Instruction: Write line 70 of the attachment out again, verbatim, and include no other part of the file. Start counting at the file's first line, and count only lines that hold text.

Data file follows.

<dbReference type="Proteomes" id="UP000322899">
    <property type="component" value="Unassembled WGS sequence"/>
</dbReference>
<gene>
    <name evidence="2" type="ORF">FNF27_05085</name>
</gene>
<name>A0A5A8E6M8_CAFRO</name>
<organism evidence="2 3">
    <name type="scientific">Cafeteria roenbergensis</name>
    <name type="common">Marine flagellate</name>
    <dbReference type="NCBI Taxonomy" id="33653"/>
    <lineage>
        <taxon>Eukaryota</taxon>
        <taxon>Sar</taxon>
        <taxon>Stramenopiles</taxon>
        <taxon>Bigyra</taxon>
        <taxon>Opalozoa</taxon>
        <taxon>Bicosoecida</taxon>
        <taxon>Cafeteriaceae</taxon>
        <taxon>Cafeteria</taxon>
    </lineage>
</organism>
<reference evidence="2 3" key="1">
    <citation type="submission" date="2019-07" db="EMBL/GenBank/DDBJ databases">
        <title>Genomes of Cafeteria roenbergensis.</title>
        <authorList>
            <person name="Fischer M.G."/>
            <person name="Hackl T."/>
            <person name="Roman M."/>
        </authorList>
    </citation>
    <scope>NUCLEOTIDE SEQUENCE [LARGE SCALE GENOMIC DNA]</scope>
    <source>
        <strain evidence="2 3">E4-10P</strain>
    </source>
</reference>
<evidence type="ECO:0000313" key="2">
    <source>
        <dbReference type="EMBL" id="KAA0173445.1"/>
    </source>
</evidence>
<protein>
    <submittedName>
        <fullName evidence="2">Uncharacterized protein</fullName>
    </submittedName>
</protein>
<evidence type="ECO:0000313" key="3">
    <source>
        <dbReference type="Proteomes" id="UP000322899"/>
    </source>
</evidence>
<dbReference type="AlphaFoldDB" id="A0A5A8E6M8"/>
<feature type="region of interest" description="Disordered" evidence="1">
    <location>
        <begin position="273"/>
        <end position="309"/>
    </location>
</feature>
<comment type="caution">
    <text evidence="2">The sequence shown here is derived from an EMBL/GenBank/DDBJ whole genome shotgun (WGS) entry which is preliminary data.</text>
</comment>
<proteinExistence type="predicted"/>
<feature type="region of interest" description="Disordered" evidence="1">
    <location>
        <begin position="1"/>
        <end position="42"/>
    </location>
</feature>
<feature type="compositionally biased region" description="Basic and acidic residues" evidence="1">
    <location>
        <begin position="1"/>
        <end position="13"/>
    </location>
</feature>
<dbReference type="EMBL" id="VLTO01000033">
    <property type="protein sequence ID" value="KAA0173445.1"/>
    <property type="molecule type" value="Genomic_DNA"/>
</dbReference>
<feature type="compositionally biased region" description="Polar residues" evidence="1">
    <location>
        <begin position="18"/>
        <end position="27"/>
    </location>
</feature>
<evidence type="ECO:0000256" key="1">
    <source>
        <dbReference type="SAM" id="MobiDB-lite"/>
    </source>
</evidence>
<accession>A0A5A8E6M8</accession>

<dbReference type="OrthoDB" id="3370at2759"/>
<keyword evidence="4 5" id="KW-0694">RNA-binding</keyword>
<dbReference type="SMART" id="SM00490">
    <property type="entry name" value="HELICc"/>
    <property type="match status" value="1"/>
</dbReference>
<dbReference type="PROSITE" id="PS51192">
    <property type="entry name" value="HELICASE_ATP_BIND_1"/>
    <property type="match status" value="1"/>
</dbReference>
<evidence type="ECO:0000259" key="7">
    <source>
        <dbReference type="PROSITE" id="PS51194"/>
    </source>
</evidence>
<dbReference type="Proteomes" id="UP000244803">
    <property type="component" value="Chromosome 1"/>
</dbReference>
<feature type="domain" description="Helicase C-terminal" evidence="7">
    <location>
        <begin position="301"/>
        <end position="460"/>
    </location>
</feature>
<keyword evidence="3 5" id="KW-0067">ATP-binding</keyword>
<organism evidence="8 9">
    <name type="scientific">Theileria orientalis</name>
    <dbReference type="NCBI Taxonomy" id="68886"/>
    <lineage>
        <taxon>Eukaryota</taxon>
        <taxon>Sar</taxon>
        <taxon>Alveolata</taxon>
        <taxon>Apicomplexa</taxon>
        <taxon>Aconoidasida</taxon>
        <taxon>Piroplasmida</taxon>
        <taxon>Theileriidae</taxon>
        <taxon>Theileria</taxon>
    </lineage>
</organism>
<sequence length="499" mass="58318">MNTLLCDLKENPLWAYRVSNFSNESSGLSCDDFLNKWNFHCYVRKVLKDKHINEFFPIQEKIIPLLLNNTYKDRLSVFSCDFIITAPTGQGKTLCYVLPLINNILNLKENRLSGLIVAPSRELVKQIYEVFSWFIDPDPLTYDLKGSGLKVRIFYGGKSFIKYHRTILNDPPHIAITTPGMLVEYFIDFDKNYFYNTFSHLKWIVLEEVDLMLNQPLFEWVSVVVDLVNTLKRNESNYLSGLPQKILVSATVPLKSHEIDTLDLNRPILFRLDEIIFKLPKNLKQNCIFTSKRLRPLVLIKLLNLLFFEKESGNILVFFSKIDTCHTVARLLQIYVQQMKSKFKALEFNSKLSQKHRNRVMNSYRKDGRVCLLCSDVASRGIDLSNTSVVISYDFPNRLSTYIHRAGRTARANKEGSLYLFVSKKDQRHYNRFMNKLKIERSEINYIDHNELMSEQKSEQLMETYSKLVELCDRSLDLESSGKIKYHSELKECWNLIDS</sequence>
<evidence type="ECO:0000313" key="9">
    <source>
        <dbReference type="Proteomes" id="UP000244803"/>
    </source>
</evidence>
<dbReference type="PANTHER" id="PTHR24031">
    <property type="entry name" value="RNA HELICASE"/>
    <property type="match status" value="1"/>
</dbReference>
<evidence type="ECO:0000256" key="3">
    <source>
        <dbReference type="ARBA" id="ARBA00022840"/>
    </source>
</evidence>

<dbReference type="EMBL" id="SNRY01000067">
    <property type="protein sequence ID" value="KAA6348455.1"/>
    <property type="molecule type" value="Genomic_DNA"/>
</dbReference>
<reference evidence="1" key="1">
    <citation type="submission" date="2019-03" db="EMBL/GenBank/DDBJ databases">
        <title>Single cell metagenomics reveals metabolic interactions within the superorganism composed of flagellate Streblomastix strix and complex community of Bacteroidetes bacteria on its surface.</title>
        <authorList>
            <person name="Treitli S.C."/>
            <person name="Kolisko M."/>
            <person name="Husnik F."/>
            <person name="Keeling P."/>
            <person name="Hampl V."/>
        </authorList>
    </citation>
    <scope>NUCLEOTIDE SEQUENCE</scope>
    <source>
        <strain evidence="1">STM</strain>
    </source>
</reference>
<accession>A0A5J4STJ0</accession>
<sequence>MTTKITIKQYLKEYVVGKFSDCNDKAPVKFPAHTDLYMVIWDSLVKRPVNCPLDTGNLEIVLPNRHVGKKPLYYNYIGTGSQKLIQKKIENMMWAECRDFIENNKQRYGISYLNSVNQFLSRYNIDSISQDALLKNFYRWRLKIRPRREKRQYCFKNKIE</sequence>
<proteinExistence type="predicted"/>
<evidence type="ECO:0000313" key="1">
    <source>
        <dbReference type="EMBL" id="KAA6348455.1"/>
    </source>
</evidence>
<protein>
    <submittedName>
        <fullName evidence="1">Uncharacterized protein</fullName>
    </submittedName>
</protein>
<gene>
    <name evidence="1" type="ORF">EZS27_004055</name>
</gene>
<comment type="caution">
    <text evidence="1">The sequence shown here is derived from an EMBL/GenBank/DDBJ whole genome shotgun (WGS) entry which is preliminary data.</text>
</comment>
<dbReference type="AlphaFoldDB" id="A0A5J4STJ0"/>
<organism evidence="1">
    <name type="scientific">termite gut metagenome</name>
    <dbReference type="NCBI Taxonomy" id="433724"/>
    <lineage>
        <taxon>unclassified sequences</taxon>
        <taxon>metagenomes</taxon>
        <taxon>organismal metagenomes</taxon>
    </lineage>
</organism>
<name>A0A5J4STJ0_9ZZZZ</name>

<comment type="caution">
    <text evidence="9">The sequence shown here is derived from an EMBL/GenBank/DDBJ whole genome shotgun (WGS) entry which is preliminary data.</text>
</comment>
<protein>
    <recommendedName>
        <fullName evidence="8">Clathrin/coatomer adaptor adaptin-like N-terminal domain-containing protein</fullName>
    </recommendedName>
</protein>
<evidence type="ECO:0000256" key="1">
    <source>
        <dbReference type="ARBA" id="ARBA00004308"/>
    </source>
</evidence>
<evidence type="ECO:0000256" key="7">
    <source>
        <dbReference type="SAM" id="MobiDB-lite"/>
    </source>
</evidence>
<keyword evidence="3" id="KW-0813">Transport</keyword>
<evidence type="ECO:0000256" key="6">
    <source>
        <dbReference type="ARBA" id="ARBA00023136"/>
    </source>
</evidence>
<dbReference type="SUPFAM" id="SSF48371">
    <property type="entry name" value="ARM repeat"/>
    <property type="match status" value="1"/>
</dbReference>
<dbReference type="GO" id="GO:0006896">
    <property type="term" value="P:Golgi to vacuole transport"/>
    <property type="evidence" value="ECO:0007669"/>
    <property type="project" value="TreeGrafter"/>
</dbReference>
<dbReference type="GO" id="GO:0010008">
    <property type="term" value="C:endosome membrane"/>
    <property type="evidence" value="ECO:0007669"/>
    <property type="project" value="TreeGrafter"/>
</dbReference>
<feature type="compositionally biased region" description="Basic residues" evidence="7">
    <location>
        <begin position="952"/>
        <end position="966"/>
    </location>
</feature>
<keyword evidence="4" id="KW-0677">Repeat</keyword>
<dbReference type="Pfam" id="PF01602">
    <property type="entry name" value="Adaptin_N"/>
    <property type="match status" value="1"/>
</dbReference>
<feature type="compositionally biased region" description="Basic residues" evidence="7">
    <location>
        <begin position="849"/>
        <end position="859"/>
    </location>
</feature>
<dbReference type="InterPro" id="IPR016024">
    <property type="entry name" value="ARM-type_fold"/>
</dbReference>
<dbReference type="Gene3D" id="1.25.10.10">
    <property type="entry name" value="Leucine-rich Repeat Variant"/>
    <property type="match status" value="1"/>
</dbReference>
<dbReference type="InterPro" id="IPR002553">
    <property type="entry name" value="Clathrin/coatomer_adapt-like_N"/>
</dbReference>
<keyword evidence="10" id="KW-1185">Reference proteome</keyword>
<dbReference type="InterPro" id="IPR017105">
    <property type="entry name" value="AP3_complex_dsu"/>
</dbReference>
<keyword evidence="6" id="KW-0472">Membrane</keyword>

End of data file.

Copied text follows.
    <location>